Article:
From The Constitution, Wednesday, April 15, 1863 (volume 26, number 1320)
ATTACK ON CHARLESTON.—Admiral Dupont commenced the attack on the fortifications in Charleston harbor on Tuesday, the 7th. News received through the week was uncertain and unsatisfactory. On Monday it was learned definitely that the attack by the iron clads had failed. The fleet found it impossible to pass Fort Sumter on account of obstructions in the channel, and on reaching a point between Sumter and Moultrie, became exposed to a fire from five different points. They stood it for thirty minutes. Five of the iron clads were more or less disabled. The Keokuk was sunk. The casualties in the fleet were very few. The land forces were not engaged.
At the latest accounts there were still apprehensions felt for the safety of Gen. Foster.
The steamer Dudley Buck, from Newbern, the 9th, brings a report that it is expected Gen. Foster will have to surrender from want of provisions. His force at Washington consists of 1200 men.
There has been an extensive bread riot at Richmond. Three thousand women and their followers defied the military and civil authorities, and broke open and plundered public and private stores in search of food. There have been similar riots at Atlanta, Ga., Raleigh, and at Salisbury, N. C., and at Petersburg.
Gen. Foster in North Carolina, has been in a “tight place,” and in danger of capture by the rebels who had surrounded his camps. His situation was very critical.
From Europe.—The Polish forces under Langiewietz have been defeated, and the prospect is that Russian power will again be established over Poland.
An important debate had taken place in the British parliament regarding the fitting out of the pirate Alabama. Lord Palmerston declared that the Government had done and would do all in its power to enforce the law, and that if they had seized the Alabama no cause could have been substantiated against her.
The Next Congress.
One of the good results of the election in this State is to secure a Union majority in the next Congress. So far as elected, the Union men have 86, and the democrats 72. Among the latter are several who will co-operate with the Government in putting down this rebellion. There are yet to be elected in Vermont 3, in West Virginia 3, in Missouri 1, in California 3, in Maryland 5, in Kentucky 9. These will give a majority of Union Republicans.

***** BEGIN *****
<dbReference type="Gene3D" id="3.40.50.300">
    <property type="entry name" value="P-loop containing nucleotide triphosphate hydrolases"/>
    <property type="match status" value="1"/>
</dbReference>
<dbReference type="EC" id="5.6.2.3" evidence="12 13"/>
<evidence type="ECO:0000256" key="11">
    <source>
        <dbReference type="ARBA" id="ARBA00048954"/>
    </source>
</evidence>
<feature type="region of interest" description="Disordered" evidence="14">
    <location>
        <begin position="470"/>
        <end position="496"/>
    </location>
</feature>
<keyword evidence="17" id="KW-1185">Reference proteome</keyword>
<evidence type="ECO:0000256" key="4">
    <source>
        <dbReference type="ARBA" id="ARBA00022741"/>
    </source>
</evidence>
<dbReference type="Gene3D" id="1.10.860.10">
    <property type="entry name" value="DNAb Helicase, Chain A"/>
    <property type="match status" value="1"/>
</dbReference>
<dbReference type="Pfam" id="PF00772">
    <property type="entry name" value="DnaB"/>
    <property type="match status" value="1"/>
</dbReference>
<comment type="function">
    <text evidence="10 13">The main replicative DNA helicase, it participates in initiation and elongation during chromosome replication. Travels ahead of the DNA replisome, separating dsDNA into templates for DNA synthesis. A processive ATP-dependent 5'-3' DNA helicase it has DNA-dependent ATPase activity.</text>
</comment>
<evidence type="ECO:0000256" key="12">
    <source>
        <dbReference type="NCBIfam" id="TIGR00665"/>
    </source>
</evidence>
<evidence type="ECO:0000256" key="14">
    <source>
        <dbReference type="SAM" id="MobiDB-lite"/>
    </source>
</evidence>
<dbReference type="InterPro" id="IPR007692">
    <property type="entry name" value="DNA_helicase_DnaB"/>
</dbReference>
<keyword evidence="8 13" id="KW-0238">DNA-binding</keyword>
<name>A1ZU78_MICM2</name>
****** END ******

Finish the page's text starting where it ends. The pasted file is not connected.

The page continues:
It is rare that any Administration has a majority in Congress during the last half of its term. It is natural it should during the first half, for the same popular sentiment which caused the election of the President, caused the election of a majority of the members of Congress. After the first two years a reaction has usually produced a change in the political complexion of the national legislature. It will not be so with President Lincoln’s Administration. Through the four years of his term he will have the support of the people’s representatives. This fact shows that popular determination to put down the copperheads in the north, and crush out the rebellion in the south.
THE GRAND RESULT.
The total vote of the State is 79,356. Buckingham’s majority is a little over 7000. The Senate will stand 13 republicans and 8 democrats—the House, 140 republicans to 93 democrats.
Under Water.—The New York World rejects the counsel of Mr. Fernando Wood, who is a special advocate of extreme measures against the Government. In a reproof lately administered to Fernando, the World says : “What is more unwise than to ask the democratic party to step off its own platform upon a plank one end of which is under water in Connecticut !” Just so, the thing has gone down, and all on board. The democratic party won’t be able to stand on the Connecticut planks any longer. They are non est, not to be found, submerged, gone to Davy Jones’ locker.
Greenbacks.—The copperheads say that the splendid result of the 6th of April was produced through the plentiful use of greenbacks in the state. The charge is any thing but complimentary to their own party for it implies that democrats sold their votes !
The county did well in the election. Seymour barely had a majority, and the vote for sheriff was so closely contested that for several days it was impossible to tell with certainty who had been elected. This is good for the “old stronghold.” It encourages the idea that we are to see better things in this county than heretofore.
For the Constitution.
The article in the last Sentinel charging the Union party with hiring McDonough Hall for the express purpose of keeping it from the copperheads is false in every particular.
The facts in the case are just these. The Union party had arranged for a meeting on that night for a last rally some three weeks previous, and immediately engaged the Hall, agreeing to pay for it if they did not use it.
The committee arranged to have Mr. Warner, assisted by other speakers, close the campaign on that eve. Owing to a disappointment in a speaker for Portland, the committee requested Mr. W. to speak there instead of in this city, and immediately sent for speakers to Hartford and New Haven. It was not until 4 o’clock P. M. Friday, that it was decided that no speakers could be obtained.